And how many artists could score three hits with such an uncommercial approach? OMD were unpredictable yet accessible. Among a welter of synth- dominated outfits, they thrived despite not wanting to be seen. There were no attention-seeking haircuts and they didn't write about themselves. No tales of teenage angst, instead an oblique, misty love song ('Souvenir') and two songs about a long dead historical heroine, all containing odd, long intros.
As for the other tracks, not for OMD the opening track with the irresistible hook, instead some intriguing percussion and guitar that sounds like a demented George Formby ('New Stone Age'). The title track, meanwhile, sounds like the ultimate in blank music, yet makes compelling listening. The bonus tracks add a great deal to this release and fit in with the overall sound. 'Motion And Heart' reveals that the band can swing a bit too. The sleevenotes confirm the band's penchant for a choral quality at the time, giving the album a more ethereal feel. 'Architecture And Morality' is one of the best albums of the 1980s.
'Architecture & Morality' is deservedly one of the classic albums of the very early Eighties and for me it is the quintessential OMD-album and the one to get if you like electronic music and have missed out on this band.
Although OMD did not possess the amount of pop sensibility as contemporaries Depeche Mode and (latter) The Human League, 'Architecture & Morality' does have a fine selection of great, almost timeless pop songs: 'Souvenir' is as obvious a single as any and the similar-titled 'Joan of Arc' and 'Joan of Arc (Maid of Orleans)' are both great tunes; the latter turns up regularly on Eighties compilations. As said by another reviewer, 'She's Leaving' should indeed have been a single as it is a marvellous track.
Elsewhere the album is slightly more inaccessible and somewhat reminds me of for instance The Human League's 'Travelogue', although 'Architecture & Morality' is markedly colder sound-wise.
And speaking of sound, not all tracks have aged as well as other albums from the same period, but that can hardly be expected of an album this old.
This is one to get - a collection of electronic music would be incomplete without it.
A good third album from this eighties experimental pop band, and probably recognised as their overall best. More polished than the first two it kicks off with the very experimental and noisey "New Stone Age" showing that they weren't just a pop band. Followed by the very poppy and melodic "She's Leaving" and then the hit "Souvenir" you soon see the band had found comfort in the range of material they were producing. Some of the tracks are long minimalist pieces, especially the title track, while others bop along happily. The bonus tracks are a good selection of b-sides and alternate versions, giving further insight into OMD's experiments, but don't gel together with the rest of the album. They do feel like bonus tracks.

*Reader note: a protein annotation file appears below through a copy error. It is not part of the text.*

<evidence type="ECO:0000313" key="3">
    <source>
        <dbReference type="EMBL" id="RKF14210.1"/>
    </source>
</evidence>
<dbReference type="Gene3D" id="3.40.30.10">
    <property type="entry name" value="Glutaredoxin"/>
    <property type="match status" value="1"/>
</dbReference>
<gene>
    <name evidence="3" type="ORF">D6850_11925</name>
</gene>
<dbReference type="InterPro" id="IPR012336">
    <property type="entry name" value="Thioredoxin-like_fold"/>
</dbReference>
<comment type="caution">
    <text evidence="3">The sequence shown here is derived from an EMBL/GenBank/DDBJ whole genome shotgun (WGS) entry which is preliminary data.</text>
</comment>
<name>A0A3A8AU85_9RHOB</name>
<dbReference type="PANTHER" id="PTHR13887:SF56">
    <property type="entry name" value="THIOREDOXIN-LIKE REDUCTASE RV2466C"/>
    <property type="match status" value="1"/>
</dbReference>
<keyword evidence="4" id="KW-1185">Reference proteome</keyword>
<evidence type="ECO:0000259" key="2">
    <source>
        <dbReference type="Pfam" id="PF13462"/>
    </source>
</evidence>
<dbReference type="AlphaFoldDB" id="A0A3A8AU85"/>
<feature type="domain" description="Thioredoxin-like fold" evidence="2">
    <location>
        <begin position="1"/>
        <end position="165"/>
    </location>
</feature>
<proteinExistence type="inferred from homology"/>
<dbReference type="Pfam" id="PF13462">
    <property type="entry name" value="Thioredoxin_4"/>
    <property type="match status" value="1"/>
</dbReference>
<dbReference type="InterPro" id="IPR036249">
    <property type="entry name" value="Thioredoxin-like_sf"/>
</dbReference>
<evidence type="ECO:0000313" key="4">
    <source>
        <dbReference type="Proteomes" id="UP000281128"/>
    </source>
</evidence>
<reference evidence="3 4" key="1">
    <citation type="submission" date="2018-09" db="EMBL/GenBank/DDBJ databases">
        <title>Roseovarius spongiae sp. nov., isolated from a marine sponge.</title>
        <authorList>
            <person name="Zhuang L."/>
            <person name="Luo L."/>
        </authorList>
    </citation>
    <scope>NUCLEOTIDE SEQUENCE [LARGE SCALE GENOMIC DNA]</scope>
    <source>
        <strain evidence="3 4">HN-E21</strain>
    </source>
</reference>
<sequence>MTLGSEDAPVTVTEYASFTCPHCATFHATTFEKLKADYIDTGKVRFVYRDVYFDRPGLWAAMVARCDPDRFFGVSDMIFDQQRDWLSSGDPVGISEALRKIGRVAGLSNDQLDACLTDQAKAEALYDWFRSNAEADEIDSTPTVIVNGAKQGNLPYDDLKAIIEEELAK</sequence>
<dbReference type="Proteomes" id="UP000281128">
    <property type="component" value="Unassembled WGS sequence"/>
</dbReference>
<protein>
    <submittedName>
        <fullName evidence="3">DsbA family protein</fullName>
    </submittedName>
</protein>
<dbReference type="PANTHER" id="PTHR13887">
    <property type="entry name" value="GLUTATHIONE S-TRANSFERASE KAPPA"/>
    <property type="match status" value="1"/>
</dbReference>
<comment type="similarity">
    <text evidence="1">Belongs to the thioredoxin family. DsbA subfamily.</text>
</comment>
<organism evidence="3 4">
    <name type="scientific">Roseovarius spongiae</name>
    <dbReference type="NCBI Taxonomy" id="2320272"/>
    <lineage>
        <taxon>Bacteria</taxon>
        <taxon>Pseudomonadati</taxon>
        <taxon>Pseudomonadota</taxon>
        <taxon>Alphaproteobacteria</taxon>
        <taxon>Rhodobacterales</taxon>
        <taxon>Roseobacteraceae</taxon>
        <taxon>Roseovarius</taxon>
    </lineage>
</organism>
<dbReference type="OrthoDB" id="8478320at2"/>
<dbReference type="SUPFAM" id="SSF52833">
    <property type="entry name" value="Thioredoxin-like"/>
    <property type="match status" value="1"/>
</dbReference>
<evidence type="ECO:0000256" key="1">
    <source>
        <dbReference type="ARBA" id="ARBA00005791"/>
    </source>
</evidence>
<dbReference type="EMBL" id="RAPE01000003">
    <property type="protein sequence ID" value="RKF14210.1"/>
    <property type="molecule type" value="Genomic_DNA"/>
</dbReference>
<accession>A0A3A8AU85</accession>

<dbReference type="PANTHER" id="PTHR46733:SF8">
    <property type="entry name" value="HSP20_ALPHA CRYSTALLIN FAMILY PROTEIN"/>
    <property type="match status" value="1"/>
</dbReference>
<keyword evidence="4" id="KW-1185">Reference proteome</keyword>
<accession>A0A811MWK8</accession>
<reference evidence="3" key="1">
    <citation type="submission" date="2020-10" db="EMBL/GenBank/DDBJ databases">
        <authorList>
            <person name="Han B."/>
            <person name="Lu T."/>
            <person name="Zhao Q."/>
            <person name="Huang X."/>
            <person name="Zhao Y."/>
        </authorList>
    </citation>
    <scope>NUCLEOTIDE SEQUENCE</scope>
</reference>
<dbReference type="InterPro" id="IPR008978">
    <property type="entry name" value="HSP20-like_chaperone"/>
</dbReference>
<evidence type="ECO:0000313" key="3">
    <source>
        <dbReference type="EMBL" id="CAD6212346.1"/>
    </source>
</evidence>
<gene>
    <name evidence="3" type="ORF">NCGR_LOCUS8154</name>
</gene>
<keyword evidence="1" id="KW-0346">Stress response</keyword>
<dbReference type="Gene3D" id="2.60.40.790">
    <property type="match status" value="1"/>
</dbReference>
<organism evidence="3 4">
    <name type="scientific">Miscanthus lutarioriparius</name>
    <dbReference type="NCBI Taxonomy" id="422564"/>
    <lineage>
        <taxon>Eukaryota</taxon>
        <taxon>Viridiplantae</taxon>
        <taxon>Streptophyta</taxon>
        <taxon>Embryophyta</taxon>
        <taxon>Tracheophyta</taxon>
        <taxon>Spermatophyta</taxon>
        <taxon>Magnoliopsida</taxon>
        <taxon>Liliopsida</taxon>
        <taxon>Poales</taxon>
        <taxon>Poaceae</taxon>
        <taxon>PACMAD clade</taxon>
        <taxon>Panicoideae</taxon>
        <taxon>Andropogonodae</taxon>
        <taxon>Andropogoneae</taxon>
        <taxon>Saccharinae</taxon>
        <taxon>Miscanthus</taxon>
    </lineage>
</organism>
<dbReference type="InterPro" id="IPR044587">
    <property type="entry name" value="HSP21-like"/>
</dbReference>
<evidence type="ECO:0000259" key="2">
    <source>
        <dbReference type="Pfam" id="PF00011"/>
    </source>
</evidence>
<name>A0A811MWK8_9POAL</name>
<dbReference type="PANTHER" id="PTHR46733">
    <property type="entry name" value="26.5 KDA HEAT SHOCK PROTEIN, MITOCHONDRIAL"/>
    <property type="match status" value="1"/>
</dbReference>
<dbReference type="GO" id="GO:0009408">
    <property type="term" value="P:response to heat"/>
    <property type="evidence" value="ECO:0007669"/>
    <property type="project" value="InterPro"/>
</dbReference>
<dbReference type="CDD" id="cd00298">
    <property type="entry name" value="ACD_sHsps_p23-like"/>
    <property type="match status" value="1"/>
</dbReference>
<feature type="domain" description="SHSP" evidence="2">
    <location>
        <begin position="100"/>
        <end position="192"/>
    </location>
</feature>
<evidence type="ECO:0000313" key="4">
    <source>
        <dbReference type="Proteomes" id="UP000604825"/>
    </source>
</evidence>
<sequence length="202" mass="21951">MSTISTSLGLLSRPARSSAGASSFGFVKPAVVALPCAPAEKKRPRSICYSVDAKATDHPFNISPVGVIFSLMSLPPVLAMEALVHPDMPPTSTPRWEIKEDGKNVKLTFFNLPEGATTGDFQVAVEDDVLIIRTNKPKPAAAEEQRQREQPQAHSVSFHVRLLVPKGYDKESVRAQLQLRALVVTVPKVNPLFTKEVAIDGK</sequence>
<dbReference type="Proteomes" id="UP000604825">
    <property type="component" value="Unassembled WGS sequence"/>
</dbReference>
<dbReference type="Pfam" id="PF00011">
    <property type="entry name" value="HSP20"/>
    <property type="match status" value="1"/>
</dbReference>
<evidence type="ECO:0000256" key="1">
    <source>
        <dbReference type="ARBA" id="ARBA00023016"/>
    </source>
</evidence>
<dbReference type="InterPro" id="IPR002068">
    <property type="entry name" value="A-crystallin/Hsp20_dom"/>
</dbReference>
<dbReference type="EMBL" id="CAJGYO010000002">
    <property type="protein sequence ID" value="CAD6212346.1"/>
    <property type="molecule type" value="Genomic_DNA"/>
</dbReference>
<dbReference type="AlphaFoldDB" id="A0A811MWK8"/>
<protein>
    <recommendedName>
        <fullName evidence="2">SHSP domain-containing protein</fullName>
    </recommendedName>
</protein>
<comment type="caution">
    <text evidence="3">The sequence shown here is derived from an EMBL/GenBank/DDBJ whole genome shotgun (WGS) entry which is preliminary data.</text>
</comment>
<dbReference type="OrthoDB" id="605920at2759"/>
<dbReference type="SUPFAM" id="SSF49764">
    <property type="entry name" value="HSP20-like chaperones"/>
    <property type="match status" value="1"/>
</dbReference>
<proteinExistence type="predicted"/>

If you've not got into 80s electronic music before, this is a pretty good example of the more accessible side. Team it up with Gary Numan's "Telekon", Nash The Slash "Children Of The Night", Human League's "Dare" or "Travelogue", Cabaret Voltaire "Voice of America" & "Crackdown", and Throbbing Gristle's "20 Jazz Funk Greats" and you would have yourself a good eclectic starting point.
An excellent re-release of the classic OMD album. Not only do you get the original album remastered, you get seven bonus tracks some of which appeared as B sides on the original singles releases. What makes this package very special though is the DVD - The main feature is the live concert from the album tour back in 1981 (this was released on VHS many years ago but is no longer available). Also included are two promo videos and a Top of the Pops appearance showcasing the three singles from the album, Souvenir, Joan of Arc and Maid of Orleans. Its interesting to compare this concert with the recently released DVD 'Live Architecture & Morality & More' from the aniversery tour last year. In Summary, an excellent must have album boosted by the rare bonus tracks and completed with a live performance. A 'must have' and excellent value for money.